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In Queensland, this week is the first week of the 2019 school year. For first-time students and returning students, the start of the school year is a busy time filled with excitement, and perhaps a little dread as well. The team at Scope have put together a list of back to school tips for educational confidence. 

For the first-time student…

Sending your little one to school for the first time is both an exciting but nerve-wracking prospect. It’s a brand new experience for you both! Here are some ways to make the transition as easy as possible.

  • Choose a book with a storyline about school to read to your child. This can be a fun and relaxed way to open a conversation about procedures and rules.
  • Consider explaining to your child some of the basic school rules that they will be expected to follow. For example, you may explain that they must first raise their hand and ask the teacher if they would like to go to the bathroom. It is assumed that the teacher will cover these rules as well, but hearing them explained by Mum or Dad first may make the whole experience less overwhelming.
  • Get them to help label their lunchbox and stationery items. This will familiarise them with their own belongings and also hopefully build excitement for the big day that is approaching.
  • If permitted, consider taking your child on a walk through the school before they start. Ensure they know where you will pick them up from and who to speak to if they ever cannot find you. Perhaps even practice walking to the gate and sending them off to prepare for their first day.
  • When the first day does arrive, try to maintain your composure. You will likely be a little scared of the unknown and nervous to send your son or daughter off into the big, wide world of school. If you show them that school is something to be excited about, they are likely to view it favourably as well. If you’re concerned about separation worries and anxiety, try reading our book “Under the Love Umbrella“.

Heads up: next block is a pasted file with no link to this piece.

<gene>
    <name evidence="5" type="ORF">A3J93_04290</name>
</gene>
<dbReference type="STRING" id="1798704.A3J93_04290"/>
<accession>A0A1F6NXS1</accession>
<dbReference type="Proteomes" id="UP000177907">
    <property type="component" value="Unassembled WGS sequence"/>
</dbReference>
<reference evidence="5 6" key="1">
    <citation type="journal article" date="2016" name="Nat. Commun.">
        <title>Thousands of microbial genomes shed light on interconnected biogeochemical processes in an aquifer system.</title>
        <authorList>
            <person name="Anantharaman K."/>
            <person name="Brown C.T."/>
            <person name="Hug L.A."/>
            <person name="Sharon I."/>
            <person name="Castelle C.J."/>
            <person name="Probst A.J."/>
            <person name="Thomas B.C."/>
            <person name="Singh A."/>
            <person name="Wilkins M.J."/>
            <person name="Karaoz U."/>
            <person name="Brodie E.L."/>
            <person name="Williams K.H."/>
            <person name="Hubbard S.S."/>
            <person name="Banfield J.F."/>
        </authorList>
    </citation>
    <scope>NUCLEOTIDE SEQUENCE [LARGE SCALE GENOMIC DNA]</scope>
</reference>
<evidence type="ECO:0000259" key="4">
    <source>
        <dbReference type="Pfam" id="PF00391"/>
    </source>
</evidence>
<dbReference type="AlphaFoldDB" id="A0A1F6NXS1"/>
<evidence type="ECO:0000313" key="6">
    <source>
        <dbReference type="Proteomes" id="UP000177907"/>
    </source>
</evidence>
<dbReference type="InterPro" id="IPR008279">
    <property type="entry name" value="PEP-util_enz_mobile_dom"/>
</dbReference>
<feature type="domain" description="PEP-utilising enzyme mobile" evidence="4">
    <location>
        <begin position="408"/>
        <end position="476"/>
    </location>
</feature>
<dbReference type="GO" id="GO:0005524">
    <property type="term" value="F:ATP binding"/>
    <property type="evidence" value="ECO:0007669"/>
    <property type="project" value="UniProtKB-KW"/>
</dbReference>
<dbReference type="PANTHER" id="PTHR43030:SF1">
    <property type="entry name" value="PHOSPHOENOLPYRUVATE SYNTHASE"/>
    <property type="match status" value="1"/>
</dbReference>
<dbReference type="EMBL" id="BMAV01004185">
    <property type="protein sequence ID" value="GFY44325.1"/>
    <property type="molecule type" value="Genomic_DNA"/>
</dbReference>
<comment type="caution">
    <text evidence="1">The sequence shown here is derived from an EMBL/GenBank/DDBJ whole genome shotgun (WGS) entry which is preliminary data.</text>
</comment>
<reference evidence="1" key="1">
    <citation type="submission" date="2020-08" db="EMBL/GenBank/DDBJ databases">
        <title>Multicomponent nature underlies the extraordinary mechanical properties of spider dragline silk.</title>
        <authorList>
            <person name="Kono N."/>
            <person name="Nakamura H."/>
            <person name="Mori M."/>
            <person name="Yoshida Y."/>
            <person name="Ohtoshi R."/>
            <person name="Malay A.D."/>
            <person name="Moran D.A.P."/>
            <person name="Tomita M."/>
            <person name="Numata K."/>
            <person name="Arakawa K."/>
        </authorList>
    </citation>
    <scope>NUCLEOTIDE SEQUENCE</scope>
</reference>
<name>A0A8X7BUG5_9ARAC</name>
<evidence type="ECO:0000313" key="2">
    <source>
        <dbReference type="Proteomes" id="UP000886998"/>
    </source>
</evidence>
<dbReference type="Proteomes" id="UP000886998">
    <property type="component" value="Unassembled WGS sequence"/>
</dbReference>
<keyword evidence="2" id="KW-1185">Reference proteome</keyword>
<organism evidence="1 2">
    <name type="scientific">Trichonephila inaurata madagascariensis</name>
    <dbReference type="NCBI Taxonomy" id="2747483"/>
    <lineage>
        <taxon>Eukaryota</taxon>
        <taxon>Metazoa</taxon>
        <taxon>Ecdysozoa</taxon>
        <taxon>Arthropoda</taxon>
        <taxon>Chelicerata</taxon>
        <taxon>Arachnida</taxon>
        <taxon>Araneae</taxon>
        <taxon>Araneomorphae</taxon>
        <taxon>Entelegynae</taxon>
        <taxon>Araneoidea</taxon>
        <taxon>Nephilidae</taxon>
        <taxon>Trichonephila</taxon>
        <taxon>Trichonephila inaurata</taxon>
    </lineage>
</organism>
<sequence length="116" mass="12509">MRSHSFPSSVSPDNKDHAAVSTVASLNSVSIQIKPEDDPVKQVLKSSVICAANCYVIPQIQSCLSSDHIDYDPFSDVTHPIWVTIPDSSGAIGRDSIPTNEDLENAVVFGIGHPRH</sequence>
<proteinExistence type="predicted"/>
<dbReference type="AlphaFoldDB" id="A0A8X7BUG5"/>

• To make send-off a little easier, consider creating a unique goodbye for you and your little one to do together, such as a fun, secret handshake that only the two of you know.
For the returning student…

After enjoying freedom for over a month, a returning student may feel just as nervous about recommencing school. It’s important to make your child feel supported, no matter the age.

  • Encourage a positive and accepting attitude towards achievement of all kinds. Remind your kids that people have strengths in all different areas, not always academic! This will assist with reducing worries about school work and promote willingness to engage with learning by reducing a fear of ‘failure’. Our book “All the Ways to be Smart” is a beautiful resource for this discussion.
  • Depending on their age, begin enforcing school-appropriate bedtimes in the week or so leading up to the first day back. A good night’s sleep is important for concentration as well as general health and wellbeing.
  • If your son or daughter is starting high school or a new school, familiarise yourself with their teacher and year level coordinator. Ensure they know any relevant details about the way your child learns and encourage them to contact you if there are any concerns.
  • Offer to help them with homework or study. Everyone learns differently and they may require someone to proofread their work or practice an oral presentation in front of. It may also be beneficial for the student to simply explain new concepts verbally to you, in order to solidify their own knowledge. You may also like to ask them deeper questions about the topic to encourage them to research themselves to further broaden their understanding.
  • Ask your child if there is anything that is making their school life unnecessarily stressful and how you can help. For myself, I struggled for years with my eyesight and could rarely see the board. This was a source of great anxiety for me and I would occasionally even fake an illness if I knew that I was seated at the back of a class that used a projector screen. Encourage open communication. You may not be able to solve all of their problems, but you can help make an action plan to better deal with them.
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